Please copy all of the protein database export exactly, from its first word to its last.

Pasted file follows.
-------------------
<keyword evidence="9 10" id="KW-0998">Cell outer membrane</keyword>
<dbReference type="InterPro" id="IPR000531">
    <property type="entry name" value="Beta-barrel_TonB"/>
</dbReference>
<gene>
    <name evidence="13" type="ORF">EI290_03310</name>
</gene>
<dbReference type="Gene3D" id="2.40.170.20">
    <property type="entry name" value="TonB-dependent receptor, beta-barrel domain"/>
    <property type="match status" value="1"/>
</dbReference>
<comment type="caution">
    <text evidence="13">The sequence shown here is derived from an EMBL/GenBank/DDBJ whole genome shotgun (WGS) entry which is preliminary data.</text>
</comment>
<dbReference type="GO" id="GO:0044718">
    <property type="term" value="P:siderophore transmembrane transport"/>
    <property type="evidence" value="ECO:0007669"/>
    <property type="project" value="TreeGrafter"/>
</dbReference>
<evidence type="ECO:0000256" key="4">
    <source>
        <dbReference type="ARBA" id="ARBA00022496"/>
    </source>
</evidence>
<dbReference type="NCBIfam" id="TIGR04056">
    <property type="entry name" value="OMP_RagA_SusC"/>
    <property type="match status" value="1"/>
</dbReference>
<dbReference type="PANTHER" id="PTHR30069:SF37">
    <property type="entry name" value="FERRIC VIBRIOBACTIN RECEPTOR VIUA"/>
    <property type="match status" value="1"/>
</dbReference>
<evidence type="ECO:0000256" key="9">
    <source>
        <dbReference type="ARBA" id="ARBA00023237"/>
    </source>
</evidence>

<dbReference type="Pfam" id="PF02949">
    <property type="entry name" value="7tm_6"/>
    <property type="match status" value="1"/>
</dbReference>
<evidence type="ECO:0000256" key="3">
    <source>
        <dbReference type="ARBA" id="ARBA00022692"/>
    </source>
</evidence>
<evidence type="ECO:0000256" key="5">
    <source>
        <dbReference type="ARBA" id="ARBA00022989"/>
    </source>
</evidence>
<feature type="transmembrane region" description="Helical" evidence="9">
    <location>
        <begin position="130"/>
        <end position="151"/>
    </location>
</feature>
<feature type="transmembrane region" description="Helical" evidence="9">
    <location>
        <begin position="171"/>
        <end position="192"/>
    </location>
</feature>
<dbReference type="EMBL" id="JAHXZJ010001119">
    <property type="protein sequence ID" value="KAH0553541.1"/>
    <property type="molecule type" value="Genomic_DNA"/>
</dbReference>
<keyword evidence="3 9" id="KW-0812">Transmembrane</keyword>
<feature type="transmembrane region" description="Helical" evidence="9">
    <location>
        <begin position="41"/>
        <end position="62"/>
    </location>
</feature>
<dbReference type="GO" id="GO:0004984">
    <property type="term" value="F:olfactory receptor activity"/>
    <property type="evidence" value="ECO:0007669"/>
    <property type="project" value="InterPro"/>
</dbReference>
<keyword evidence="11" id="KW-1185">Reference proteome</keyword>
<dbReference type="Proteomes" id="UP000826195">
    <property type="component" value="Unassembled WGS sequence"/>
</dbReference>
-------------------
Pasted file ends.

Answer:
<keyword evidence="9 10" id="KW-0998">Cell outer membrane</keyword>
<dbReference type="InterPro" id="IPR000531">
    <property type="entry name" value="Beta-barrel_TonB"/>
</dbReference>
<gene>
    <name evidence="13" type="ORF">EI290_03310</name>
</gene>
<dbReference type="Gene3D" id="2.40.170.20">
    <property type="entry name" value="TonB-dependent receptor, beta-barrel domain"/>
    <property type="match status" value="1"/>
</dbReference>
<comment type="caution">
    <text evidence="13">The sequence shown here is derived from an EMBL/GenBank/DDBJ whole genome shotgun (WGS) entry which is preliminary data.</text>
</comment>
<dbReference type="GO" id="GO:0044718">
    <property type="term" value="P:siderophore transmembrane transport"/>
    <property type="evidence" value="ECO:0007669"/>
    <property type="project" value="TreeGrafter"/>
</dbReference>
<evidence type="ECO:0000256" key="4">
    <source>
        <dbReference type="ARBA" id="ARBA00022496"/>
    </source>
</evidence>
<dbReference type="NCBIfam" id="TIGR04056">
    <property type="entry name" value="OMP_RagA_SusC"/>
    <property type="match status" value="1"/>
</dbReference>
<dbReference type="PANTHER" id="PTHR30069:SF37">
    <property type="entry name" value="FERRIC VIBRIOBACTIN RECEPTOR VIUA"/>
    <property type="match status" value="1"/>
</dbReference>
<evidence type="ECO:0000256" key="9">
    <source>
        <dbReference type="ARBA" id="ARBA00023237"/>
    </source>
</evidence>

<dbReference type="Pfam" id="PF02949">
    <property type="entry name" value="7tm_6"/>
    <property type="match status" value="1"/>
</dbReference>
<evidence type="ECO:0000256" key="3">
    <source>
        <dbReference type="ARBA" id="ARBA00022692"/>
    </source>
</evidence>
<evidence type="ECO:0000256" key="5">
    <source>
        <dbReference type="ARBA" id="ARBA00022989"/>
    </source>
</evidence>
<feature type="transmembrane region" description="Helical" evidence="9">
    <location>
        <begin position="130"/>
        <end position="151"/>
    </location>
</feature>
<feature type="transmembrane region" description="Helical" evidence="9">
    <location>
        <begin position="171"/>
        <end position="192"/>
    </location>
</feature>
<dbReference type="EMBL" id="JAHXZJ010001119">
    <property type="protein sequence ID" value="KAH0553541.1"/>
    <property type="molecule type" value="Genomic_DNA"/>
</dbReference>
<keyword evidence="3 9" id="KW-0812">Transmembrane</keyword>
<feature type="transmembrane region" description="Helical" evidence="9">
    <location>
        <begin position="41"/>
        <end position="62"/>
    </location>
</feature>
<dbReference type="GO" id="GO:0004984">
    <property type="term" value="F:olfactory receptor activity"/>
    <property type="evidence" value="ECO:0007669"/>
    <property type="project" value="InterPro"/>
</dbReference>
<keyword evidence="11" id="KW-1185">Reference proteome</keyword>
<dbReference type="Proteomes" id="UP000826195">
    <property type="component" value="Unassembled WGS sequence"/>
</dbReference>